Asa-Chang & Junray
Jun Ray Song Chang

By Elizabeth Wells

This is rather an unclassifiable oddity: a strange mixture of Indian percussion with a decidedly Japanese flavour, which harnesses modern digital technology and avant-garde electronic innovation to classical techniques of orchestration. East meets West and ancient meets experimental, and this strange marriage produces some incredible sound. This group has had a complex metamorphosis which is quite difficult to unpick, moving as it does through a number of collaborations and utilizing a number of instruments that are bastardized versions of the originals (such as Asa-Chang’s Indonesian bongo which he plays in the style of a tabla). Asa-Chang and U-Zhaan are self-taught tabla-bongo and traditionally instructed tabla masters respectively, whilst Junray refers to the band’s sound system, which they call Junreitronics. The latter is managed by the mysterious Hidehiko Urayama, who apparently never appears live. When you’ve got your head around the band’s complex makeup, the next step is the music.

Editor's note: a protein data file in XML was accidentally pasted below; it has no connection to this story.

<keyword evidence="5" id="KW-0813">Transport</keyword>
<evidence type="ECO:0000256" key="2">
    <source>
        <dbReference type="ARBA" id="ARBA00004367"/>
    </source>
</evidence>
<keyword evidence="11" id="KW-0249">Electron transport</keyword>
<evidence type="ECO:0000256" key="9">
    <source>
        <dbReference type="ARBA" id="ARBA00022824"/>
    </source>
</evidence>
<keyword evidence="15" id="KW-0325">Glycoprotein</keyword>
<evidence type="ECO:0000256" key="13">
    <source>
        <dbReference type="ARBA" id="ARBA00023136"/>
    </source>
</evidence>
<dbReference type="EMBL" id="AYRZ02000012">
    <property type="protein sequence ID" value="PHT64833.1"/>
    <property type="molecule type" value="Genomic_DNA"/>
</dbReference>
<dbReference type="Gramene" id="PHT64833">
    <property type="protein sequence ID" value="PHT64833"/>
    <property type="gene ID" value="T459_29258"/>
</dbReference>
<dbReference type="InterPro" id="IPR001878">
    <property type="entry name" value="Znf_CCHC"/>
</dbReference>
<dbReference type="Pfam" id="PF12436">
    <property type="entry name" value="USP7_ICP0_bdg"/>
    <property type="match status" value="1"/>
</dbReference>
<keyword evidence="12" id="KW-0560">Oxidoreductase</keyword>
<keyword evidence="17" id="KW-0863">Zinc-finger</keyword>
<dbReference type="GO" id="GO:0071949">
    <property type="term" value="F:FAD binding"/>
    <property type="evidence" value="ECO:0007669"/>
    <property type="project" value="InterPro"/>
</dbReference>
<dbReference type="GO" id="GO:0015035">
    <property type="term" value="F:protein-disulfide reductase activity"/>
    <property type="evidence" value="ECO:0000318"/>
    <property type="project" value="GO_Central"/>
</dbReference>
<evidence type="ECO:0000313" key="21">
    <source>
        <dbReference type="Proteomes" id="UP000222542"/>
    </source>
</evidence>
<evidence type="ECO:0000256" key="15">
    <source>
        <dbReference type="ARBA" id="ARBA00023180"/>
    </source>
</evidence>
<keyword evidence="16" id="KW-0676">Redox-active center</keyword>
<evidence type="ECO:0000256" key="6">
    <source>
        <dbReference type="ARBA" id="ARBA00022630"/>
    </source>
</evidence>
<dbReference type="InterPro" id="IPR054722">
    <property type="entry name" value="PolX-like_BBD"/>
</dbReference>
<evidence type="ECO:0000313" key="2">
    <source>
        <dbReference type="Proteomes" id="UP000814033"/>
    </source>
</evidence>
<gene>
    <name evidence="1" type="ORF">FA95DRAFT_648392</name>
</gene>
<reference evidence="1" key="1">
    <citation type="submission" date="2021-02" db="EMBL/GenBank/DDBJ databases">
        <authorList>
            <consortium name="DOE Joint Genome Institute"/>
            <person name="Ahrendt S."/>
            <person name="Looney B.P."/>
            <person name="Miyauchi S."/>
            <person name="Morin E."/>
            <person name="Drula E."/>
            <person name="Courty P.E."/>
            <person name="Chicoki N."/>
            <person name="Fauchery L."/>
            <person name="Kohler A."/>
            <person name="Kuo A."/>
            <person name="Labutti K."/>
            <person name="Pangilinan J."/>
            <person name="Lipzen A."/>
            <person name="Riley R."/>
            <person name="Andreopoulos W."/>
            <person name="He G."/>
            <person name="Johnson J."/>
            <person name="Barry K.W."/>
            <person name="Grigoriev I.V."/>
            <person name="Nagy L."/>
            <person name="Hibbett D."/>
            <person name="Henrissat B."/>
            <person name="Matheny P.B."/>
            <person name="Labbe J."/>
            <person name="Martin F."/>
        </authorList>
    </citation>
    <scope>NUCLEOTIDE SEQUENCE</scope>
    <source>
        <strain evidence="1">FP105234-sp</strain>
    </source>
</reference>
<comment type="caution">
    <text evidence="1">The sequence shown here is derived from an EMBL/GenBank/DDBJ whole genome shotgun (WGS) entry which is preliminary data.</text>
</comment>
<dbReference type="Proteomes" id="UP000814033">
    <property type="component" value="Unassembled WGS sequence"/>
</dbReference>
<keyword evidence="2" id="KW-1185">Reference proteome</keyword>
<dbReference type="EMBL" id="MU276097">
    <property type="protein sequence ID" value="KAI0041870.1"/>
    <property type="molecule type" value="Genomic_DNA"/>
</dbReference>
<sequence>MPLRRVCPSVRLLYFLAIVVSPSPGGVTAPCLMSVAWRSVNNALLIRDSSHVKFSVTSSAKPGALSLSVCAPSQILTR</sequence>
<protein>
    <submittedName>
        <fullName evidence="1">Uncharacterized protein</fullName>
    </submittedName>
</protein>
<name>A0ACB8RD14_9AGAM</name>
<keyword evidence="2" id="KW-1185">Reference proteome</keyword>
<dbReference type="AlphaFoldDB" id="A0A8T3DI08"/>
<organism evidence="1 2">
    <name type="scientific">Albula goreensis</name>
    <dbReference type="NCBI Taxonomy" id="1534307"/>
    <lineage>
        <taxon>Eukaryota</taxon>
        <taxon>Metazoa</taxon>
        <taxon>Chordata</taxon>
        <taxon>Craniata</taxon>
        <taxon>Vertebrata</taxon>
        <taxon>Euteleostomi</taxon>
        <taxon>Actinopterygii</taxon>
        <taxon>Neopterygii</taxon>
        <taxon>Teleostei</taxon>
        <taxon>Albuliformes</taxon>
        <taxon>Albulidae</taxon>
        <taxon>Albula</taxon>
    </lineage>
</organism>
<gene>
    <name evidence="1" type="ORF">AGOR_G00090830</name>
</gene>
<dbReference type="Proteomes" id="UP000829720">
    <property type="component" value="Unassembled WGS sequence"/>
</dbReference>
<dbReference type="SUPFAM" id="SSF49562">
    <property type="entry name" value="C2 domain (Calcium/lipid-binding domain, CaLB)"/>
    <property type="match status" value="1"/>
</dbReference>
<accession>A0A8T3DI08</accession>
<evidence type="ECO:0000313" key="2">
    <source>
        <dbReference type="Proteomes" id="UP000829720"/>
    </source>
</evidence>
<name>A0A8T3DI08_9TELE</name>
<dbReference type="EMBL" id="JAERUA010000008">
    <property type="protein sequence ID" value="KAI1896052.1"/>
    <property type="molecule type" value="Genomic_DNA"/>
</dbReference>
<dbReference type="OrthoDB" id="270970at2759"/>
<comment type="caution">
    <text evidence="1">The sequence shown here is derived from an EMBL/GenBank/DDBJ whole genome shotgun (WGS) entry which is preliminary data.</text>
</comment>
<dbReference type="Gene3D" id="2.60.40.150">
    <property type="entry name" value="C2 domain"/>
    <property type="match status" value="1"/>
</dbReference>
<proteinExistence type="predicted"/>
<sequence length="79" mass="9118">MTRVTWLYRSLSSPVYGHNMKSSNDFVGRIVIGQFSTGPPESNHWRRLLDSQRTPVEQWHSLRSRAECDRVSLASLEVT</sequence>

Hana (Japanese for flower) opens the album (and has recently been released as a limited 12”) and offers a dazzling foretaste of the gifts to come. Asa-Chang describes the layering of spoken vocals over tabla as evocative and poetic, like a ‘love ballad’, and indeed in this track it sounds intimate and ceremonial. A lot of the tracks deal with vocals in interesting ways, layering them, cutting them up, putting them through various effects until they sound sinister or tinny, as on Kokoni Sachiari. Preach is a crazy track: with its creepy childlike voices, fractured tabla loops and big brass accompaniment, it’s as if Banzai have hijacked the school orchestra. Eerie robotic children’s voices make an appearance again in Kobana, which is set to a mournful harmonica. However Asa-Chang and Junray also know how to wig out, and the frenetic, exciting tabla breakbeat of Goo-Gung-Gung ought to make those lazy purveyors of so-called ‘ethnic’ dance music (stand up Pathaan) hang their heads with shame.
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